Four issues to ponder in wake of Six Nations

Questions raised by this remarkable championship

Mon, Mar 17, 2014, 09:57

Joe Schmidt effect to run and run

There had always been something false about Ireland’s final standing last season – the lowest since the Five Nations has become Six – given the ridiculous scale of their injury list. Even so, to climb from fifth to first in one fell swoop is remarkable and there’s no doubt that the turnaround has largely been down to the appointment of a clever, knowledgeable and diligent coach who is, quite possibly, the best around.

Ireland have developed a relatively low-risk but ultra effective brand of rugby which is founded on huge work-rate from all involved and, at its core, revolves around the all-round effectiveness of their work at the breakdown. The whole is bigger than the sum of its parts and those most familiar with his methods have been entrusted in carrying them out, but others will increasingly add to the mix.

On the back of this there is “big accountability” as Brian O’Driscoll put it, while expressing his mock relief that he won’t have to be a part of reviewing a “far from a perfect performance” on Saturday. “I think he has instilled a big confidence in those around him with his philosophy, game-plan strategy and detail. People buy into that product. Coupled with the natural ability of the guys playing today I think that’s a good formula.”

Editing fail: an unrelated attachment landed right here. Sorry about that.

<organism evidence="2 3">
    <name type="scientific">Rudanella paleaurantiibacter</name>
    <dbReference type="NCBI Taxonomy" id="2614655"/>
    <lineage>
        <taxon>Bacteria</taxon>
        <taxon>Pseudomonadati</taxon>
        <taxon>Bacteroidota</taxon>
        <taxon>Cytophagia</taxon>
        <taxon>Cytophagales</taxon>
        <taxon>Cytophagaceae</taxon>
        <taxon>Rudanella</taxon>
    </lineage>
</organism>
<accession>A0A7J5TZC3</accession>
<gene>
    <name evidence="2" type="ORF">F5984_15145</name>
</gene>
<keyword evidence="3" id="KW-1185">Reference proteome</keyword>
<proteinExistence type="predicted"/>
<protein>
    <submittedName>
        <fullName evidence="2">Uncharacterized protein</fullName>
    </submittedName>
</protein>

Tellingly, O’Driscoll also said Ireland under Schmidt were still a work in progress.

Pointers toward the World Cup

England can arguably take the most from the tournament given Stuart Lancaster has remodelled a young English side into a very efficient unit which has – critically given they will be playing their World Cup games at home– begun to generate a feel-good factor and a fortress mentality on and off the pitch at Twickenham. They also have a host of players to return to the mix.

As Paul O’Connell stated, Ireland can also use this Six Nations title as a launching pad for the World Cup, not least as it is next door in favourable conditions and with huge travelling and ex-pat support guaranteed. They have also ended their hoodoo against France – their main pool rivals in a bid to avoid New Zealand in the quarter-finals.

Wales looked leg-weary and drained of emotional energy by being bulk suppliers to the Lions, yet they should still have a more experienced side than England or Australia come the World Cup in what will be the most intriguing group of all. A genuine contender will go out before the quarter-finals.

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